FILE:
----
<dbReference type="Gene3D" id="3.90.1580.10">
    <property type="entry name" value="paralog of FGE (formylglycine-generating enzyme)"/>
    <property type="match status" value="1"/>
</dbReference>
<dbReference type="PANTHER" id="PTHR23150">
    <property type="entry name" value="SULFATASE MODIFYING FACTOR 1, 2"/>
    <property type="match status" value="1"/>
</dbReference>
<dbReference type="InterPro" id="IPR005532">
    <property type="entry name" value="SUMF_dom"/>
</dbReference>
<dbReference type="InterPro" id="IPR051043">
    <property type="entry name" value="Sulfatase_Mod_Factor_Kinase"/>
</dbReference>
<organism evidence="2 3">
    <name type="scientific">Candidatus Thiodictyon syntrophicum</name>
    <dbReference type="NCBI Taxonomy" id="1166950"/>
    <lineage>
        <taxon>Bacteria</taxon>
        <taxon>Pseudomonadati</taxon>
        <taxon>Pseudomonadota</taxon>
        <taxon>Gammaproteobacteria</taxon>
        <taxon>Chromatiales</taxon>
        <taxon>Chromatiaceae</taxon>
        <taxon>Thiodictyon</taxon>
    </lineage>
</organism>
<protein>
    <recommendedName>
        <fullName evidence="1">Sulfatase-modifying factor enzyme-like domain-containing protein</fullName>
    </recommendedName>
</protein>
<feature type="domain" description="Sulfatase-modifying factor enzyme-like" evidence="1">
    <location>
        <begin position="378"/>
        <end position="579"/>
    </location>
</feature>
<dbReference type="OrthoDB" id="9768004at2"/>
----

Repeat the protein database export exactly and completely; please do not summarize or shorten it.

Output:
<dbReference type="Gene3D" id="3.90.1580.10">
    <property type="entry name" value="paralog of FGE (formylglycine-generating enzyme)"/>
    <property type="match status" value="1"/>
</dbReference>
<dbReference type="PANTHER" id="PTHR23150">
    <property type="entry name" value="SULFATASE MODIFYING FACTOR 1, 2"/>
    <property type="match status" value="1"/>
</dbReference>
<dbReference type="InterPro" id="IPR005532">
    <property type="entry name" value="SUMF_dom"/>
</dbReference>
<dbReference type="InterPro" id="IPR051043">
    <property type="entry name" value="Sulfatase_Mod_Factor_Kinase"/>
</dbReference>
<organism evidence="2 3">
    <name type="scientific">Candidatus Thiodictyon syntrophicum</name>
    <dbReference type="NCBI Taxonomy" id="1166950"/>
    <lineage>
        <taxon>Bacteria</taxon>
        <taxon>Pseudomonadati</taxon>
        <taxon>Pseudomonadota</taxon>
        <taxon>Gammaproteobacteria</taxon>
        <taxon>Chromatiales</taxon>
        <taxon>Chromatiaceae</taxon>
        <taxon>Thiodictyon</taxon>
    </lineage>
</organism>
<protein>
    <recommendedName>
        <fullName evidence="1">Sulfatase-modifying factor enzyme-like domain-containing protein</fullName>
    </recommendedName>
</protein>
<feature type="domain" description="Sulfatase-modifying factor enzyme-like" evidence="1">
    <location>
        <begin position="378"/>
        <end position="579"/>
    </location>
</feature>
<dbReference type="OrthoDB" id="9768004at2"/>